But the arrangement may become permanent.
“Kether Torah is doing an eight-week trial period of holding its Shabbos minyan at Hillel,” said Daniel Kraut, CEO of Hillel Academy. “They are testing it out.”
Kraut sees the potential of moving the congregation to Hillel as a way to utilize the academy’s resources more fully, while providing a collaborative opportunity for both institutions.
“We have a gorgeous beth midrash, which the students use during the week,” he said. “We would like to have it be used on Shabbos, too. I want the building to be used 24/7.”
Hillel has also provided a designated space in its cafeteria for the congregation, which it will use for its kiddushes and meals.
“It’s just a trial,” Kraut said. “We will see if both sides feel comfortable. Hopefully, it’s going to work out.”
The Kether Torah synagogue building, which is over 100 years old and in need of many repairs, was gifted to Hillel by its members Charles and Frank Rice some years ago, Kraut said.
“It’s nice when two institutions can get together,” he said, adding that if the move becomes permanent, he would like to see some collaborative Shabbatons involving the Hillel students and members of Kether Torah.
Hillel currently has no plans for the synagogue building should Kether Torah decide to move permanently to Hillel, Kraut said.
Kether Torah President Philip Milch sees the move to Hillel as a positive change for the congregation.
“We’re getting a nice place for shul [with the potential move to Hillel] when the building on Bartlett is old and run down, and it’s not getting any better,” he said.
When the Kether Torah building was gifted to Hillel, Milch explained, Hillel agreed to provide a place for its congregation to hold services for 99 years.
“This is a way to consolidate resources,” Milch said. “And Hillel has been very welcoming. This may provide Hillel with an opportunity to do something better with that property.”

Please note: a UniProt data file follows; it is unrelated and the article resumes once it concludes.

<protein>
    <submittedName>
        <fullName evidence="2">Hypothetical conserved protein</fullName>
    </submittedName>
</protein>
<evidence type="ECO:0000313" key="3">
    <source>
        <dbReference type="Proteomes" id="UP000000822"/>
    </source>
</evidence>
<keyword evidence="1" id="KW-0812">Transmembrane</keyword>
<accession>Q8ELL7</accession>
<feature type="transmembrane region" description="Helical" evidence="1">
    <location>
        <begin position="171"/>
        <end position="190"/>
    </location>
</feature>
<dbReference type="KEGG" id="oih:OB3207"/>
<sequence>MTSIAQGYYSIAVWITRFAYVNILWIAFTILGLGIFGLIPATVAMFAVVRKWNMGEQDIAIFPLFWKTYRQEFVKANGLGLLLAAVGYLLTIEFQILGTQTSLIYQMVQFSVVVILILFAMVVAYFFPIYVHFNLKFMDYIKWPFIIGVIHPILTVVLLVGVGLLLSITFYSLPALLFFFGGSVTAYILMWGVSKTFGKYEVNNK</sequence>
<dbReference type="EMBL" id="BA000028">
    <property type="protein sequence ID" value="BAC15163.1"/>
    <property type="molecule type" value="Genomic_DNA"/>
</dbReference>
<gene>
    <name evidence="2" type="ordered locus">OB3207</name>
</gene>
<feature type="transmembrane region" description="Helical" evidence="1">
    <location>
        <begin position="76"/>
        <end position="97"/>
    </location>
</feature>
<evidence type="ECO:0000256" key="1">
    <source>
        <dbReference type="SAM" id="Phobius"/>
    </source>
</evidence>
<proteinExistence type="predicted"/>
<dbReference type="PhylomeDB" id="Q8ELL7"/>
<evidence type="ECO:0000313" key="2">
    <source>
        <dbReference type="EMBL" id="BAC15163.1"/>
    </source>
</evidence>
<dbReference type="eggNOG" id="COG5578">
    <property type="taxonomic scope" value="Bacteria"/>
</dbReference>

Because there is more space at Hillel, Milch said there would be an opportunity for the congregation to expand some of its offerings.
“We will be able to have youth minyanim, and kids programs,” he said.
Sharing space with Hillel, Milch added, may be the best use of community resources.
“We’re not a full-service shul,” he said, noting that the congregation only holds services on Shabbat and holidays, but not during the week. “You don’t want to be a drain on community resources. To some extent, this will be a consolidation of resources.”
While some members of the small congregation were reluctant to make the move, perceiving it as a forfeit of autonomy, at least one member came away from the congregation’s first Shabbat at Hillel with a more positive perspective.
“I was skeptical about the move,” said Ron Brauner, who has been a member of Kether Torah for eight years. “I was comfortable where we were. I thought it was sufficient. But I went to Hillel [for services] and it was absolutely wonderful. Some of the younger members of the congregation worked very hard to set up our shul at Hillel, and it was utterly remarkable. I couldn’t believe it.
“Now I am okay with the move, and I have no desire to go back,” he added. “This is no temporary trial marriage as far as I’m concerned. This is it.”
(Toby Tabachnick can be reached at firstname.lastname@example.org.)